John Murray - A handbook for travellers in southern Italy - 1853
The Duchessa mountains owe their name to Margarita of Austria, or to be more precise to the Bolognese engineer and cartographer Francesco De Marchi, that for about half a century followed the duchess of Parma and Piacenza around, including this area, where the Farnese possessions were conspicuous. In the XVIth century De Marchi, mapping this area, dedicated these mountains to her. Four are the peaks that reach and rise over 2.000 m.: Mt. Cava (2.000 m), Mt. Morrone (2.141 m), Mt. Murolungo (2.184 m), Mt. Costone (2.238 m).
Roberto Lorenzetti - Historic settlements and rural architecture in the province of Rieti - 2020
Among the numerous villages that are now comprised in the regions of Cicolano, I cannot omit the mention of Petrella, situated to the north-west, and nearly at the extremity of the district, as the scene of the murder of Count Francesco Cenci, at the instigation of his wife and his daughter Beatrice, whose beauty, crimes, and misfortunes were in themselves sufficient to transmit her name to posterity, had not the pencil of Guido left a still more impressive record of her person. Craven
Petrella is one of the largest of the mountain villages in this district, and seems populous and thriving: it stands below a bold rock, on whose brow are the meagre ruins of the fatal castle where the parricide was committed. Had I been aware that the spot was associated with such remarkable incidents, I should have made some drawings of it; but, very fortunately, its beauty induced me to secure a little sketch of its situation. Lear
Corvaro (part of the Municipality of Borgorose): (left) towers of the fortress; (right) the old town
The villages are mostly placed on the summit of the hills, from which the surrounding prospects are agreeable though unvaried: the number of habitations that show themselves in all directions, embosomed in masses of trees shading slopes of the finest herbage, give to the whole district a pastoral aspect of considerable beauty. But, notwithstanding the proximity of these villages to each other, the communication between them is usually a tedious and even fatiguing operation, in consequence of the steepness of the gullies that intervene, and which it is always requisite to cross; so that, after the first favourable impression produced by fine turf and umbrageous groves, the effect of a long ride through this interminable labyrinth of dell and forest is wearisome, and even oppressive to the mind and spirits. Craven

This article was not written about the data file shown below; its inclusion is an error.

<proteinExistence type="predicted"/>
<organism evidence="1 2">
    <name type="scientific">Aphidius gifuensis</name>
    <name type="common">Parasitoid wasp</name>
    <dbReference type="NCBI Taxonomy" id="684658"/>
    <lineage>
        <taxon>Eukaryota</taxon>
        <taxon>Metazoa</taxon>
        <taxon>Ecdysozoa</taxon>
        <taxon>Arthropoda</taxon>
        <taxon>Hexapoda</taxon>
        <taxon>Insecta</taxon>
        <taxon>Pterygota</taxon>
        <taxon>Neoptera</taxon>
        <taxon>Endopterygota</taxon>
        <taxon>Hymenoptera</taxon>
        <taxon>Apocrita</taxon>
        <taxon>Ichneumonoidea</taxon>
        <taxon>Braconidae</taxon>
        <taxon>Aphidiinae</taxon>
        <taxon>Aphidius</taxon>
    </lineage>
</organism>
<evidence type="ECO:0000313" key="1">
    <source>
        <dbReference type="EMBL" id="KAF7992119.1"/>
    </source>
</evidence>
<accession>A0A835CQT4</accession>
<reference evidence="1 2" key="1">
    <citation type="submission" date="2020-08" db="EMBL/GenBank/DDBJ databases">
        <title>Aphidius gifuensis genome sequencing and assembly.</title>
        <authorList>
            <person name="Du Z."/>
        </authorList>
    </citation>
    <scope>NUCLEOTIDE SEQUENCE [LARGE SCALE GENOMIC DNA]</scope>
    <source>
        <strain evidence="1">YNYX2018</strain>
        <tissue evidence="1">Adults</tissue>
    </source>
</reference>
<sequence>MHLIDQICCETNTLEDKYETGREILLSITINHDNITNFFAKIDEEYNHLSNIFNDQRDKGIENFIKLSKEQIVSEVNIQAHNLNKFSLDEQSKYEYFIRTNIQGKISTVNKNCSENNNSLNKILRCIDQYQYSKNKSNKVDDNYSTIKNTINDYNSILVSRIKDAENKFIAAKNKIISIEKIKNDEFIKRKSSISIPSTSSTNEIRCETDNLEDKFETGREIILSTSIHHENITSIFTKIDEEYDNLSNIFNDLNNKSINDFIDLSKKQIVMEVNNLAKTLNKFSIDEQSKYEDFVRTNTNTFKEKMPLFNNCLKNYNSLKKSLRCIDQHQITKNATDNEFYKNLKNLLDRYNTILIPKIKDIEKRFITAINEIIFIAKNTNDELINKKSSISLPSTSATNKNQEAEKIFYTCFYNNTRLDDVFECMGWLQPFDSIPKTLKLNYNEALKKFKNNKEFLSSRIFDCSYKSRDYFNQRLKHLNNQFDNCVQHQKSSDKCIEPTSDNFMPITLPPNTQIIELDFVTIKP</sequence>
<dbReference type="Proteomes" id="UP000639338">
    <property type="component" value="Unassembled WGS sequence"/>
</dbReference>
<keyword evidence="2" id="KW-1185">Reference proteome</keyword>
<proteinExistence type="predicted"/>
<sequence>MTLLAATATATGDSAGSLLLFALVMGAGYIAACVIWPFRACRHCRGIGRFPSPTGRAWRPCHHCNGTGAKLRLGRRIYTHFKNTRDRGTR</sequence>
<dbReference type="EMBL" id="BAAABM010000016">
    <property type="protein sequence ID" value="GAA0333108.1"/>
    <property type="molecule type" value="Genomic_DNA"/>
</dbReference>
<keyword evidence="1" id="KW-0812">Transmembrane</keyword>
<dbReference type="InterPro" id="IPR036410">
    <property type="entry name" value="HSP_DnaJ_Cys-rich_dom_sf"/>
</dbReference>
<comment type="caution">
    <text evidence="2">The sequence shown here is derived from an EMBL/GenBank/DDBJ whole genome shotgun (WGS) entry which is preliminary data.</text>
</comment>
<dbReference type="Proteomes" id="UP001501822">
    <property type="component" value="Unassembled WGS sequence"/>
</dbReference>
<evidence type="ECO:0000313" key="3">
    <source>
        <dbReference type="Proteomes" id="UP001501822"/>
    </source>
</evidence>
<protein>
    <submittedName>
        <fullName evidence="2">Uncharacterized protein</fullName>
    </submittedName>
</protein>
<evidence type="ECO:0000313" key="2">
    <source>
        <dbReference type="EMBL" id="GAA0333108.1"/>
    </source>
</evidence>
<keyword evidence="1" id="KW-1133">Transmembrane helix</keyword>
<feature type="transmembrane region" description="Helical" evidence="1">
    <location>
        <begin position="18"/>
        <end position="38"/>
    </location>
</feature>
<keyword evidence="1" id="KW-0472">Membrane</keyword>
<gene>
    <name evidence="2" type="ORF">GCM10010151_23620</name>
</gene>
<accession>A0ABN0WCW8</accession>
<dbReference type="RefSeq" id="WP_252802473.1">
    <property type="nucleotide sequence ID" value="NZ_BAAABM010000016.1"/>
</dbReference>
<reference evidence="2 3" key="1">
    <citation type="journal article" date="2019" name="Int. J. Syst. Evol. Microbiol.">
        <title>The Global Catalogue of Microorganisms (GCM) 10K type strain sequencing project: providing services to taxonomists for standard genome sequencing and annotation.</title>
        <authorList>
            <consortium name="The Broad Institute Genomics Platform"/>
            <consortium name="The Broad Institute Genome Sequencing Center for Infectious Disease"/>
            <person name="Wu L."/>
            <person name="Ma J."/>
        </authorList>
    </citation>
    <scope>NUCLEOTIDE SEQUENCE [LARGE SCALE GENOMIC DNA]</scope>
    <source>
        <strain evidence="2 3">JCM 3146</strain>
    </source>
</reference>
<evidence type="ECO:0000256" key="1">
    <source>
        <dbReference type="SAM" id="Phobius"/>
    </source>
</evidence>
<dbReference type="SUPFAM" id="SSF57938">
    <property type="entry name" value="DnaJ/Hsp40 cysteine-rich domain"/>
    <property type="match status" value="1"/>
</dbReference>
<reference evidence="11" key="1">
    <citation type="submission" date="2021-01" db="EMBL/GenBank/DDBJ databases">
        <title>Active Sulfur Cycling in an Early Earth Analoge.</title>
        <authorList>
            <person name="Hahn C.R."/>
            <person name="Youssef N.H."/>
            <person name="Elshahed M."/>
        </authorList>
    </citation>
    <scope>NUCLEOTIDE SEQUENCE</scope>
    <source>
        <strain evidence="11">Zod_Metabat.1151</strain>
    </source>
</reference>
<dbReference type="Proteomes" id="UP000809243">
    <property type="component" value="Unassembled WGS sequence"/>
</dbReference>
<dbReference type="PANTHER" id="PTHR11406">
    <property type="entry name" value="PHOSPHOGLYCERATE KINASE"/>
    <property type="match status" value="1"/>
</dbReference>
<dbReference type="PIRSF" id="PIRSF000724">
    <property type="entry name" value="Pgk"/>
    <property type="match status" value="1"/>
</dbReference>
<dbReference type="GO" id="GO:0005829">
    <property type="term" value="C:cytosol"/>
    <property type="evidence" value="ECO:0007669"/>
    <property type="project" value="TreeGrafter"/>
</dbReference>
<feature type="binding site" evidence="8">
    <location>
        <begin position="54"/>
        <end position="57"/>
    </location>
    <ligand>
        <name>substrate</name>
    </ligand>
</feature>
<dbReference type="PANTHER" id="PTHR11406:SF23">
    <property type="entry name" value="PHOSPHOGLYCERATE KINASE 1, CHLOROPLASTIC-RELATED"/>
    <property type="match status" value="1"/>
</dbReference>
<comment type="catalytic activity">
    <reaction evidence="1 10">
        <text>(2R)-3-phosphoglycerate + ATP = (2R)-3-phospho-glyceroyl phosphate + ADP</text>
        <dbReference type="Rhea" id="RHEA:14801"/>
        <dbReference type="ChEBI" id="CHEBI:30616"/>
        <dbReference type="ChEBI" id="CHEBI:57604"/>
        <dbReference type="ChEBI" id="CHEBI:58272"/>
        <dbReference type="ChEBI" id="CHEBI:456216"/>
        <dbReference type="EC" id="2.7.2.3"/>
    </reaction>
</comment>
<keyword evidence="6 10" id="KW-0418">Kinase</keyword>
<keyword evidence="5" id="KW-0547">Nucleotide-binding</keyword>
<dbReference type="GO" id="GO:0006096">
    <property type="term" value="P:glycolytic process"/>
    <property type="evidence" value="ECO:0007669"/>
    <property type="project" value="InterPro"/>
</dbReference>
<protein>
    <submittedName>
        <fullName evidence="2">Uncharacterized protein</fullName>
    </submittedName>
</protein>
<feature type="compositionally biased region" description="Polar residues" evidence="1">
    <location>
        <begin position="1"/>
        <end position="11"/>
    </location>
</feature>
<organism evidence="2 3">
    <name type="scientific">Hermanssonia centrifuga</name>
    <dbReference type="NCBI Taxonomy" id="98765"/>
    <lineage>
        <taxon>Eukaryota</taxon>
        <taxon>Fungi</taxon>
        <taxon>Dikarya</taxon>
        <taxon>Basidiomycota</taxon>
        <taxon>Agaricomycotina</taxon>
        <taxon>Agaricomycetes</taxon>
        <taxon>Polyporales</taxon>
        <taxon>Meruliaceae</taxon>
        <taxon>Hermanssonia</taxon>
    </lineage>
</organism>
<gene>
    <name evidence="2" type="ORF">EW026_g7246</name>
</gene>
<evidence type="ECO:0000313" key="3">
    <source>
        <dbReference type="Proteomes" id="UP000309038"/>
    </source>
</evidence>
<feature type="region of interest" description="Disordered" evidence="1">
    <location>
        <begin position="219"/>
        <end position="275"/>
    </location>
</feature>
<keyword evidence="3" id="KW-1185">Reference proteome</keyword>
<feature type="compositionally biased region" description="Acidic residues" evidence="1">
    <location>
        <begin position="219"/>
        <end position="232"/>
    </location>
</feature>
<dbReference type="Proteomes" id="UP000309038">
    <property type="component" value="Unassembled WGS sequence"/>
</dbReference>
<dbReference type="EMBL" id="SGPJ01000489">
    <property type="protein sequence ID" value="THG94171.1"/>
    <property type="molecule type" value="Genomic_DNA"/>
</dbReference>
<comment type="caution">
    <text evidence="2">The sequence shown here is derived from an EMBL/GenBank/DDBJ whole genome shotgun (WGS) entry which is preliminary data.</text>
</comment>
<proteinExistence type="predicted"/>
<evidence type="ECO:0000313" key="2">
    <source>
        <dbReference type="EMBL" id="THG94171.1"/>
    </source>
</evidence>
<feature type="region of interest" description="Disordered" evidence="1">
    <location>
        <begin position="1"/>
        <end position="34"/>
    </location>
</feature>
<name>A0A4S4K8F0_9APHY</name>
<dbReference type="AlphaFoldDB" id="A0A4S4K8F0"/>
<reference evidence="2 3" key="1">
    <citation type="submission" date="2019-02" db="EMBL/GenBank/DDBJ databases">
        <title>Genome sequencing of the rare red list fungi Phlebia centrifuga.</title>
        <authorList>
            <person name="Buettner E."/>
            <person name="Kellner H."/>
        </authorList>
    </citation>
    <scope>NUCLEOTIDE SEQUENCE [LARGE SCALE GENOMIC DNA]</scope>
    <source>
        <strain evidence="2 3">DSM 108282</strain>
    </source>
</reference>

Further along the lake Salto, on the road that conducts to the edge of the Rieti province, is the vast plateau of Cammarone, where Corvaro rises; its historical centre has remained the same since the 1915 earthquake. Lorenzetti
Old houses at Borgorose
The traveller who has explored thus far, and is desirous of investigating more fully the early antiquities of Italy, will have an opportunity, while in the neighbourhood of the lake of extending his excursions to the Cicolano District lying between Avezzano and Rieti, on the right bank of the Salto. There are few parts of Italy so little known, and yet none perhaps possess such peculiar interest. The country presents an almost unvarying succession of deep ravines lying between steep hills of moderate elevation which are profusely wooded. (..) The district is now inhabited by shepherds, whose villages are scattered over the valley of the Salto. The proprietors reside on their estates, and it is to them that the traveller must look for hospitality; it will, therefore, be desirable that he should provide himself with recommendations to some of them, particularly to those who may happen to reside in the large towns in the vicinity. Murray
In the province of the Abruzzi, the soaring peaks of the Apennine give the country situated at a considerable height above the sea level the aspect of a truly mountainous land. And its two narrow valleys, cramped in amongst the convolutions of the different chains, are real mountain valleys, and have a stern character which only Italian sunshine can mitigate. (..) The valley of the Imele and the Salto is sterile and stony for the most part. (..) A painter treads these mountain paths with ever-new delight. But, as soon as one leaves the broad high roads they are extremely fatiguing, and offer to the traveller spoilt by luxurious hotel living scarcely anything which can please him, or even satisfy his wants. (..) Any one beginning his journey from Rome must make up his mind to endure many hardships from the very beginning.